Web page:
Evaluating Teacher and Leader Performance
The project, prepared for ConnCAN and 50CAN, aims to get “under the hood” of the teacher evaluation systems in 10 sites, including states, districts, a charter management organization, and a school of education. The project collects information about these emerging systems in a single place, using a consistent format that allows users to look across sites and see where organizations are proceeding in similar ways, and where approaches diverge. The project also includes links to dozens of resources from the 10 sites such as system overviews, detailed policies and guides for teachers.
A recent national push to use performance evaluations for critical personnel decisions has highlighted the shortcomings of our current systems and increased the urgency to improve them dramatically. This report, written with support from the Joyce Foundation, summarizes best practices and research from other sectors into six steps for education leaders who want accurate, reliable, and meaningful information about educators’ performance. Read more…
The complete recipe for Singapore’s educational success is not public, but one element stands out: the development and thorough use of performance-linked “competencies” to measure, reward, and develop teacher performance. This report, written with support from The Joyce Foundation, explores Singapore’s successful teacher evaluation and development system—recognized by its education leadership and teachers as effective and fair. Read more…
Public Impact has developed a series of resources designed to support school turnarounds. The series includes guides and toolkits that help select turnaround leaders and teachers based on the competencies–or patterns of thinking, feeling, speaking, and acting–that enable them to be successful in turnarounds.
As evidence continues to pile up about the central importance of effective teaching, states nationwide are rethinking how they define and measure the effects individual teachers have on educational outcomes. In this slide deck, Public Impact sets out some guiding principles for states entering this design process, including: (1) defining a teacher’s “effect” as the product of her level of effectiveness and her reach: the number of students she affects; (2) defining teacher effectiveness based on student learning outcomes and behaviors linked to outcomes; (3) using rigorous research about top teachers – not focus groups or expert opinion – to determine what behaviors to include in the definition; and (4) examining deeper competencies – such as achievement orientation – not just more easily observable teacher behaviors. States can play a central role in driving strong measures of teacher effectiveness by requiring measures that truly differentiate performers; shining a bright light on how different districts and schools are doing on improving effectiveness; creating a state-mandated “floor” for teacher evaluation systems; and driving an ongoing effort to improve the definition and measurement of teacher effectiveness. This presentation was prepared with the support of the Joyce Foundation as part of a larger project examining ways to reform teacher evaluation, tenure and other systems to achieve more “selective retention.”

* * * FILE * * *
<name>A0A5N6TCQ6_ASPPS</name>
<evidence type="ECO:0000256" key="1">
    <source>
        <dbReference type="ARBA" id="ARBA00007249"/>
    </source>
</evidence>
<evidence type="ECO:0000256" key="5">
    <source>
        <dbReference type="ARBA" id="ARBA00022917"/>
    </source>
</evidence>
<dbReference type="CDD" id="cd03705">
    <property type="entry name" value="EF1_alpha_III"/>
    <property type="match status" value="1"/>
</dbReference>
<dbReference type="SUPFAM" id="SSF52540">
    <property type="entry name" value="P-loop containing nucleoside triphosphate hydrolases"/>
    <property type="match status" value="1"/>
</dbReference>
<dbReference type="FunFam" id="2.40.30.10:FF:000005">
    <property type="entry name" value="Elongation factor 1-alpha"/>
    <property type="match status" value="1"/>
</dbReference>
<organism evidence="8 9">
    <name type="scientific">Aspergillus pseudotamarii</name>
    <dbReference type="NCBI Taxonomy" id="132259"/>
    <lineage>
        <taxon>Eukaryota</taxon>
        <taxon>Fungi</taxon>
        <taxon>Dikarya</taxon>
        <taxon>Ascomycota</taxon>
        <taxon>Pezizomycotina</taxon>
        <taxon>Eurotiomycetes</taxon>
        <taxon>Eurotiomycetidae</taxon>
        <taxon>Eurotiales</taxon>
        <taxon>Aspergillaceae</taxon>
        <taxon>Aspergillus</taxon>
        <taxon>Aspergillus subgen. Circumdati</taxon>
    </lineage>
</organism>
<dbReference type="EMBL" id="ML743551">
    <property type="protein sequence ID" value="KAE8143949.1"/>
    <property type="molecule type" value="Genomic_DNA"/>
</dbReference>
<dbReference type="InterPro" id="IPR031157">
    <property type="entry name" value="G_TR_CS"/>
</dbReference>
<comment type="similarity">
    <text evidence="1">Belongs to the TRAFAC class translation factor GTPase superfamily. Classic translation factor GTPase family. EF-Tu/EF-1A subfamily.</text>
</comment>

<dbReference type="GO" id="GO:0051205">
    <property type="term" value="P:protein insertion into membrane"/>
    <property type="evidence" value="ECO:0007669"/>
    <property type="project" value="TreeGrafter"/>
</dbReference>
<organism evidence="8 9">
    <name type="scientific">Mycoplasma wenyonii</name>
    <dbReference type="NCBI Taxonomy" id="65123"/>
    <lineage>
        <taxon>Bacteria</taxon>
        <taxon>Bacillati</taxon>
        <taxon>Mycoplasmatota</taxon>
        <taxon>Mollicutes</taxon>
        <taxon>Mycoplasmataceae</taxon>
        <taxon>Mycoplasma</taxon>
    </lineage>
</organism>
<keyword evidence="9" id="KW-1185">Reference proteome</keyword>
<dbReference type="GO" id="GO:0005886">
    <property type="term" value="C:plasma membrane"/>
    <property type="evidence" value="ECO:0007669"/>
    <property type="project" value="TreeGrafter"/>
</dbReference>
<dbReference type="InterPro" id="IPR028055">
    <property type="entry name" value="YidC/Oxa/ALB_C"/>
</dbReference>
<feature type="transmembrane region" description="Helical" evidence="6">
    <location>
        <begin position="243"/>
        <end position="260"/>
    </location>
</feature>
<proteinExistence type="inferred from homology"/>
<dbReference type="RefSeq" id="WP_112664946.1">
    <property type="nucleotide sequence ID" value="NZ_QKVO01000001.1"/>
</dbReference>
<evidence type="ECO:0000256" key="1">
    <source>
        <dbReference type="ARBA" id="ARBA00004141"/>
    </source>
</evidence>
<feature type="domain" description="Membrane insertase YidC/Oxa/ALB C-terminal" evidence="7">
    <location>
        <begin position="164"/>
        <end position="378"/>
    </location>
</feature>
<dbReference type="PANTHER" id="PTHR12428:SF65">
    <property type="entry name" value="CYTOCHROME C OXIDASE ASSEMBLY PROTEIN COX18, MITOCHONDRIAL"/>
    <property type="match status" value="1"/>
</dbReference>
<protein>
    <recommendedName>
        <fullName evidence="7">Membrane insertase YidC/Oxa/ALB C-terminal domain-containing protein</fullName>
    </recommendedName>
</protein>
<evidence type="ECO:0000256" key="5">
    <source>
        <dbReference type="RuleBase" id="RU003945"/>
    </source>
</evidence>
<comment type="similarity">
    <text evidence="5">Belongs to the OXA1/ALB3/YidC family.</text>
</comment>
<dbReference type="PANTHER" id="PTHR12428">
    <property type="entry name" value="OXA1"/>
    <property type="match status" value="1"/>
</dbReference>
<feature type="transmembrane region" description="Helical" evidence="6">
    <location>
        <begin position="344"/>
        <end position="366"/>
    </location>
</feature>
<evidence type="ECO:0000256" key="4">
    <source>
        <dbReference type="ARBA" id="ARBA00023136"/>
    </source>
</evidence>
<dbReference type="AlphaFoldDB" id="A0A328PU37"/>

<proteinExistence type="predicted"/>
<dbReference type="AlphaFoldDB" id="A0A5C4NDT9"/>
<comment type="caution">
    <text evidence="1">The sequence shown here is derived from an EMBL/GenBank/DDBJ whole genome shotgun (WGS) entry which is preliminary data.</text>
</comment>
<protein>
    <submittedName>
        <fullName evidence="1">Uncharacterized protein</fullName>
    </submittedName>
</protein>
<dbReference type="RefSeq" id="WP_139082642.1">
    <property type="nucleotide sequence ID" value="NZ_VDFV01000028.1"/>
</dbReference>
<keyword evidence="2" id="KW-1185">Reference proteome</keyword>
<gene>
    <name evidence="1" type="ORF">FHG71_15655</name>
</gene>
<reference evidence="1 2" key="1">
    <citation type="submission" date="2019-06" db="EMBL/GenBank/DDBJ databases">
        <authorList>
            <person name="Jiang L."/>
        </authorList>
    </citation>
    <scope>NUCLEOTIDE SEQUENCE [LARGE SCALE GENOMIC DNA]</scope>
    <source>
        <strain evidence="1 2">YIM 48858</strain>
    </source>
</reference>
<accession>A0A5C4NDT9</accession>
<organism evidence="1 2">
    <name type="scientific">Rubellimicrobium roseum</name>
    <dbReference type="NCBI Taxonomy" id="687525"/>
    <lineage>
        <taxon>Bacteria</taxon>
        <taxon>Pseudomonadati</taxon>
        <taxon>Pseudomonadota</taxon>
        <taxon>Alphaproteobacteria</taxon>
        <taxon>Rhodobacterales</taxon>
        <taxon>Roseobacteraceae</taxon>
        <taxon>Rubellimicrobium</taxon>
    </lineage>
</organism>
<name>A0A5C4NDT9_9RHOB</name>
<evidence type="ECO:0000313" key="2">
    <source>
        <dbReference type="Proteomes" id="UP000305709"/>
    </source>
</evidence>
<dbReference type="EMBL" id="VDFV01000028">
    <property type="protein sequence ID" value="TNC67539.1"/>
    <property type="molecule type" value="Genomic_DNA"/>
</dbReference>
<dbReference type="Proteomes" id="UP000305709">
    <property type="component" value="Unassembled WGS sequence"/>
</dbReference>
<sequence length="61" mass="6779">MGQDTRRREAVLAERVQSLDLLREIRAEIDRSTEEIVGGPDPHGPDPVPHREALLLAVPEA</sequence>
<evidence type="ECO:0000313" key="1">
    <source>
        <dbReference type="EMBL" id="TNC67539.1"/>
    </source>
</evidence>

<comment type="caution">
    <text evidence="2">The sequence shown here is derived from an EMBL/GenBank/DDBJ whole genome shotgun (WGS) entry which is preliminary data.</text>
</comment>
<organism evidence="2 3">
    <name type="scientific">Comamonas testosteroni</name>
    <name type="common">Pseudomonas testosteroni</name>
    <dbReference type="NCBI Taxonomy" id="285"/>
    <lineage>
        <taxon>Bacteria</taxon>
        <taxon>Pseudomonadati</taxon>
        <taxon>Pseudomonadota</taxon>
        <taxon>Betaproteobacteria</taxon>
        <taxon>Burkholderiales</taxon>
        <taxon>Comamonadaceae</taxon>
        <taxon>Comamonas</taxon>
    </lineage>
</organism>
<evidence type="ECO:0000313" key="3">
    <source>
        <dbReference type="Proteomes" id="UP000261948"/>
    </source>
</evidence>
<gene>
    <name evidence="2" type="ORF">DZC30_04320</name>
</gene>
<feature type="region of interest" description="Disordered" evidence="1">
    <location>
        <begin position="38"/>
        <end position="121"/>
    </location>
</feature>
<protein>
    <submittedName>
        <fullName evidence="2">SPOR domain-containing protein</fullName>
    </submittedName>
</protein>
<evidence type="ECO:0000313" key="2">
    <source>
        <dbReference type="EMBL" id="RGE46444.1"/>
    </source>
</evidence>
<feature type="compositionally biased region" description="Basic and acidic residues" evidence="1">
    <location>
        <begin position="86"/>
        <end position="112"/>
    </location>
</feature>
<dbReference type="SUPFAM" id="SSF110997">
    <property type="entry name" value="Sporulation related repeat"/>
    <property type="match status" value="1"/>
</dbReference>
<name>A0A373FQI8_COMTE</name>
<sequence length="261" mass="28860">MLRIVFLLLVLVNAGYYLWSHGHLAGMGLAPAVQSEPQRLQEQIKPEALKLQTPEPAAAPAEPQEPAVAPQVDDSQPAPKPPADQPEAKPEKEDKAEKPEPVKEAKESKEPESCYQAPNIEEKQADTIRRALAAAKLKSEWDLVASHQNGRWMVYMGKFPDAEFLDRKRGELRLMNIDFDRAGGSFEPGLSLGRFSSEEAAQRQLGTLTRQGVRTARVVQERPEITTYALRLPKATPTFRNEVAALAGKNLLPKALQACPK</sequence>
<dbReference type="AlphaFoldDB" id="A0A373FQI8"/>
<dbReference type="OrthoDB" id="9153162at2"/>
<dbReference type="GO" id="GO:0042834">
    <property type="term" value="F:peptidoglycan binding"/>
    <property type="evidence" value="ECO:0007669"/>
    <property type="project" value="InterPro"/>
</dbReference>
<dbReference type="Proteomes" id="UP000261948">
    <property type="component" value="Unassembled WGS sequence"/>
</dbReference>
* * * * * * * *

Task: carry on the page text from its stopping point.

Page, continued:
In successful turnarounds, staff dismissals are typically small in number, and focused on employees who cannot or will not make the radical change necessary to dramatically improve performance. In this report, written by Julie Kowal, Jacob L. Rosch, Emily Ayscue Hassel, and Bryan C. Hassel, for the Center on Innovation and Improvement, we examine the research base on performance-based dismissals in other sectors to offer strategies for leaders in turnaround schools. A PowerPoint summary of the report is available here.
Achieve is a leading national voice for raising expectations for American high schools so that all students graduate ready for what’s next. To assist the 35 states in its American Diploma Project (ADP) Network, Achieve created a series of briefs on how states could use the U.S. Department of Education’s “Race to the Top” competition to advance their college- and career-readiness agenda. Public Impact drafted the brief on teacher effectiveness [pdf], providing guidance for states on meeting – and going beyond – the Race to the Top criteria.
In late 2008, the Public Impact study team conducted semi-structured interviews with district personnel and state department of education officials who had participated in efforts to improve teacher evaluation systems. The study explores what processes are required to build sustainable teacher accountability systems in K-12 education.